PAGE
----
It can be difficult to understand the nature of a computer virus, simply because there are a number of myths associated with viruses. And to make things more difficult for users, there are many viruses that go undetected due to a lack of knowledge.
To make things easier, we’ve put together a list of common myths associated with computer viruses. But first, let’s explain the meaning of a virus as it relates to your computer. Just as the name suggests, a virus is an ‘infection’ (program) that can reproduce itself and spread to other computers. It is sent to your computer via suspect downloads or emails which have to be opened and let loose before wreaking havoc on your files and software. In many cases, viruses can and will adversely affect the running of your computer, causing it to crash or lose valuable data. The danger with viruses is that they work ‘undercover’ as programs, browser plug-ins etc.
Malware is not, in and of itself, a virus, but it harbours viruses. Malware is short for ‘malicious software’ and is the umbrella term for any software that can cause harm. Such software is absolutely intended to corrupt your computer.
Here are five common myths about viruses and the truths associated with them:
Myth #1: Error messages are viruses.
Most people are alarmed when an error message pops up on their computer, thinking it indicates a virus on the attack. The real causes of error messages usually turn out to be bugs in the software, a faulty hard drive or issues with your virus scanner. And in the unfortunate event your computer crashes, you can’t always assume it’s a virus because it is most likely to be something else. However, when you do see error messages or your computer crashes, it won’t do any harm to run a scan, just to rule out a virus as the possible cause.
Myth #2: Computers can infect themselves.
Users can be their own worst enemies because they can unleash a virus without knowing it. This may lead them to believe it has magically appeared on the system all by itself. The truth is, viruses cannot infect a computer unless the program, which houses them, have been physically opened or downloaded by the user. To avoid exposing your computer to harm, beware of dubious websites such as ‘adult’ oriented sites that are loaded with viruses. A good rule of thumb is if the site contains illegal or adult content, it is likely that visiting or downloading from that site will result in a virus of some form.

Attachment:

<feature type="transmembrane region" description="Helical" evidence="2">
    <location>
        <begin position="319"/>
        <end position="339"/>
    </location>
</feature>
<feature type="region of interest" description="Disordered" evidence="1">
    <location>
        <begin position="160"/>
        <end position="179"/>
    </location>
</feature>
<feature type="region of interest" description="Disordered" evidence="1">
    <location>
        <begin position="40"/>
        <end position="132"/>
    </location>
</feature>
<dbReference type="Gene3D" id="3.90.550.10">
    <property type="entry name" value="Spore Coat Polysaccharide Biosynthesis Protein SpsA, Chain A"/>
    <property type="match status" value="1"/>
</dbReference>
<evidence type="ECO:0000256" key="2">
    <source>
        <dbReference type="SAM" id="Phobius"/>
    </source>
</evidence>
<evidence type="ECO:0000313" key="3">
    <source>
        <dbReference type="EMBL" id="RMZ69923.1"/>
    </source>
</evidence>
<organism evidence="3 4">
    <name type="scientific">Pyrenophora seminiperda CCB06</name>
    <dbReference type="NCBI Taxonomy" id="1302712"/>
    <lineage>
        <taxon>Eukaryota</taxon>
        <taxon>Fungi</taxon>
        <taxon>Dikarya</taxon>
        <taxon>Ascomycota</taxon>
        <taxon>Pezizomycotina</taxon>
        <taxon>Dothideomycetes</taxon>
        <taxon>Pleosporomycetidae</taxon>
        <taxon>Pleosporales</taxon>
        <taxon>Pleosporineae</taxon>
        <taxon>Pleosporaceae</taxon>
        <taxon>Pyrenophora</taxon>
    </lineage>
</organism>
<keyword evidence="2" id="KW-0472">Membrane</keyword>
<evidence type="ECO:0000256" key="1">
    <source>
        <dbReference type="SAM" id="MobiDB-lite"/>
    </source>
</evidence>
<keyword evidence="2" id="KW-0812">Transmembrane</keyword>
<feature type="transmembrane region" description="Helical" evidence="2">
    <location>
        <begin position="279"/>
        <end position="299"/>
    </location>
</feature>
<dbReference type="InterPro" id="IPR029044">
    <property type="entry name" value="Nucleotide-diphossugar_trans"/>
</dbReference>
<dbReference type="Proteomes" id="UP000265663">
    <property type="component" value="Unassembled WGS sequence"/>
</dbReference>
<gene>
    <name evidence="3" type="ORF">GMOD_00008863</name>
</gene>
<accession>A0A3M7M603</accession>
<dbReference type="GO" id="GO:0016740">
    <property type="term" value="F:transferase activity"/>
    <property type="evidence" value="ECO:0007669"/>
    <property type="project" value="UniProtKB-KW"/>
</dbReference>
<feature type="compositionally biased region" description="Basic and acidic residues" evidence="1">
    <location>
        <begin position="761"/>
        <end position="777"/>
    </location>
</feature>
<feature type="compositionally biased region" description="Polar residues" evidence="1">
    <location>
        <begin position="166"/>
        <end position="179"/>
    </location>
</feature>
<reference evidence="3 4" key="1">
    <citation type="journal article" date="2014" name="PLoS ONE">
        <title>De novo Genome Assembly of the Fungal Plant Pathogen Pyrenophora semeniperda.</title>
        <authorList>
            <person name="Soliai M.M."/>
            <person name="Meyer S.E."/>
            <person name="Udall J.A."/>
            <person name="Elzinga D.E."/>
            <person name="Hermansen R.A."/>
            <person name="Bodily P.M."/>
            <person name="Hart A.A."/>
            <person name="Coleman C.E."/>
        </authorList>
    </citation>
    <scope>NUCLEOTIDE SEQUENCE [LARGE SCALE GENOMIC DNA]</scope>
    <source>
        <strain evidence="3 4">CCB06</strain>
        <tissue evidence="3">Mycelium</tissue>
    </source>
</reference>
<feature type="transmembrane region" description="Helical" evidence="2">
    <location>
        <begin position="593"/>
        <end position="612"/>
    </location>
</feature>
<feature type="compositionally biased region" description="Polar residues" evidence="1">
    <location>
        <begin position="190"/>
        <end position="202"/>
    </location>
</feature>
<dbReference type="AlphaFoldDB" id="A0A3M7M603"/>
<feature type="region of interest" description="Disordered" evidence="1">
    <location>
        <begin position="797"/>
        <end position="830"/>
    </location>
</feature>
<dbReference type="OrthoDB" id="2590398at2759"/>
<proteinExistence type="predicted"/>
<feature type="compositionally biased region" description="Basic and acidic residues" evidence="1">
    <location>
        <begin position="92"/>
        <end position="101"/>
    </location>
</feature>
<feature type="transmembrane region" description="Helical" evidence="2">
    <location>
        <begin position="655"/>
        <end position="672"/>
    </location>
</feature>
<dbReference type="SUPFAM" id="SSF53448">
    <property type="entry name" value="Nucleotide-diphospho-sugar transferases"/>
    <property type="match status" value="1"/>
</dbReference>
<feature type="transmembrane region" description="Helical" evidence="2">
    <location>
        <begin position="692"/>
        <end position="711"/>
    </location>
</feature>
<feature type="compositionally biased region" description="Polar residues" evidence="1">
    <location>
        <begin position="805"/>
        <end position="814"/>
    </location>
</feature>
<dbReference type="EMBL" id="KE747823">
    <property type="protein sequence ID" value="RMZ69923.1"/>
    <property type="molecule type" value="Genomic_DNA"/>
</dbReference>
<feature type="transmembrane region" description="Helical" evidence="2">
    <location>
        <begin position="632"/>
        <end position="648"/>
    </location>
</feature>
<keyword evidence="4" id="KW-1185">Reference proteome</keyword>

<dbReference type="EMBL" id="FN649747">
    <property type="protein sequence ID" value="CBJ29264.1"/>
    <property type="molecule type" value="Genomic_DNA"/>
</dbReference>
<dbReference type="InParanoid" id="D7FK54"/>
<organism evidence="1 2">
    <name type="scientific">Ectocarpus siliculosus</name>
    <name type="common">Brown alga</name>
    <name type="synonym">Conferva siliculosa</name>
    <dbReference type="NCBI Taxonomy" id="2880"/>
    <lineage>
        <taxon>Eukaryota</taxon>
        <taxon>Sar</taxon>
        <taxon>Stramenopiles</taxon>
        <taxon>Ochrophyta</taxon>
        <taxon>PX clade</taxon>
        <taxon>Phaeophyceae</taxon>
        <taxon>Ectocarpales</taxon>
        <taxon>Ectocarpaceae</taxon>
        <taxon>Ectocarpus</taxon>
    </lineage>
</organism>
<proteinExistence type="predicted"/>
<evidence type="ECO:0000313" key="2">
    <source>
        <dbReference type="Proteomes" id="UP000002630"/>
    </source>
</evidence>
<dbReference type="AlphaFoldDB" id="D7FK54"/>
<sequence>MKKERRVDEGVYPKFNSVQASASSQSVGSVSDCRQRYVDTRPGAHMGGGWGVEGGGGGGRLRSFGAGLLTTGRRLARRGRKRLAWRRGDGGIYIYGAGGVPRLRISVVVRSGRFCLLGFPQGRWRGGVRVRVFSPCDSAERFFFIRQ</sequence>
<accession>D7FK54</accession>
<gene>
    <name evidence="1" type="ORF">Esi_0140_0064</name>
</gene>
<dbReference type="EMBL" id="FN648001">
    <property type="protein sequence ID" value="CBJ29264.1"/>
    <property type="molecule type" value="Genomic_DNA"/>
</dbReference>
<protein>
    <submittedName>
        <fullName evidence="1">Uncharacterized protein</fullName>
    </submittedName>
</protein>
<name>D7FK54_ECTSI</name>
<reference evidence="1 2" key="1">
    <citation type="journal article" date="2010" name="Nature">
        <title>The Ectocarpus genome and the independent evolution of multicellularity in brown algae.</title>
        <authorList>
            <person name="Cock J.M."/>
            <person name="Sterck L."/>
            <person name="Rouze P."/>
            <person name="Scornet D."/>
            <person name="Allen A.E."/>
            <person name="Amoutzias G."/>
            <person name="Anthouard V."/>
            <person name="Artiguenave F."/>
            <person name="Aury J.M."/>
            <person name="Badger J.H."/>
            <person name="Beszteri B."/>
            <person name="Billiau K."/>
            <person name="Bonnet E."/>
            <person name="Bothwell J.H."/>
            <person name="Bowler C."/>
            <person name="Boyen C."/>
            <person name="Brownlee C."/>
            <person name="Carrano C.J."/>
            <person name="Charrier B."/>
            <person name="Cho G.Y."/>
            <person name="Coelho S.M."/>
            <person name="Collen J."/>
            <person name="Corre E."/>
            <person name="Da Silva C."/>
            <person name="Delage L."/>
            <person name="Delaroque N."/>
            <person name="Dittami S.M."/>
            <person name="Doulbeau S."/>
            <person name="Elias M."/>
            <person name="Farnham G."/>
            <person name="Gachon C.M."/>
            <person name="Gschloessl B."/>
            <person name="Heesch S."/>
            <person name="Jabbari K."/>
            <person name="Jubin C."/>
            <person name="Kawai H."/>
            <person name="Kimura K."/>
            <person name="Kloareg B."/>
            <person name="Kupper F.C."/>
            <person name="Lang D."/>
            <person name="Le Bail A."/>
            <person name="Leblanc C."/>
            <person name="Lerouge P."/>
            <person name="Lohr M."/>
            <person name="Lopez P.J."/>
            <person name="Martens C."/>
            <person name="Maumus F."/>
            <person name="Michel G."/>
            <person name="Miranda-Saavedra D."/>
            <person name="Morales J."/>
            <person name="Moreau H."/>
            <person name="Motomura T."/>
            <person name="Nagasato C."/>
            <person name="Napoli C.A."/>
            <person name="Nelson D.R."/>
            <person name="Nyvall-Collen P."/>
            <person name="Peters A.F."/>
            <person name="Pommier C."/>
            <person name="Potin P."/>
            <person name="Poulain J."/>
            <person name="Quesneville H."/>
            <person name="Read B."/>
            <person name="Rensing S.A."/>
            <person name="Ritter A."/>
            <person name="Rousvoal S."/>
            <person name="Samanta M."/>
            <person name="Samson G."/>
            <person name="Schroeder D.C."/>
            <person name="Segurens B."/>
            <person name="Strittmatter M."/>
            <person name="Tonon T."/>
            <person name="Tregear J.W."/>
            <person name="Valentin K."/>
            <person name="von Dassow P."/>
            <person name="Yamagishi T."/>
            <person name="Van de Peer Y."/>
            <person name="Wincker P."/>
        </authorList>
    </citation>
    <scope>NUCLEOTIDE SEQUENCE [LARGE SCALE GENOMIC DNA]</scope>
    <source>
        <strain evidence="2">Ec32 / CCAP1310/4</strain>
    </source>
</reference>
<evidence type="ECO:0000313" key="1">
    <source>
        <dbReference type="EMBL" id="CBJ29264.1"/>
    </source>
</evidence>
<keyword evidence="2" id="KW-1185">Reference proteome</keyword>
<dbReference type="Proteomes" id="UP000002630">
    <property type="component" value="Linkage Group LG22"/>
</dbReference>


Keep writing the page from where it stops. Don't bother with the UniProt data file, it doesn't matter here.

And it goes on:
Myth #3: Only PCs get viruses.
While it is true that viruses affect mostly PCs running Windows, they are not exclusively vulnerable to attack. Other systems such as Apple Mac can also be susceptible. As a matter of fact, a virus could infect all systems, however the vast majority of them are designed to target systems running Windows. This is where there is the most potential for widespread damage. But as popularity for other systems grows, so will the number of viruses that are designed specifically for them. No one is immune!
Myth #4: Viruses are easily removed.
Unfortunately, once a virus takes hold, it is not easily remedied. Some believe that they can simply re-install Windows and any backed-up files to overcome the problem. This can work, but only provided that the virus isn’t contained in one of your backed-up files. How do you know whether a file is infected? The key is to scan each file to detect any viruses before putting them back into the system.
Myth #5: Firewalls protect networks from viruses.
Because Windows comes with a firewall built into the OS, may users have believed that they can protect their computers from viruses. They may be able to help detect data being sent from your computer to another network, however the main job of firewalls is to keep networks and computers connected to them secure. They don’t scan for viruses. And some of the more powerful viruses can disable the firewall, rendering your whole network open to malware attacks.
What can be done about viruses?
There are many things you can do to minimise the chances of infection. The most important is to install a virus scanner on all of your systems ensuring you keep it up to date and run it regularly. But a defensive strategy like this isn’t enough to ward off the net’s nasties.
- Don’t install programs from sources you don’t know or trust.
- Be wary of any program that asks you for your password. Never give away this information.
- Don’t install any browser add-ons or plugins suggested by websites. Instead, download them from the browser’s app store, or the developer’s website.
If you are concerned about the security of your systems and network, call Netcomp Solutions today. Our team of security experts specialise in virus protection and removal and will tailor a plan to meet your needs.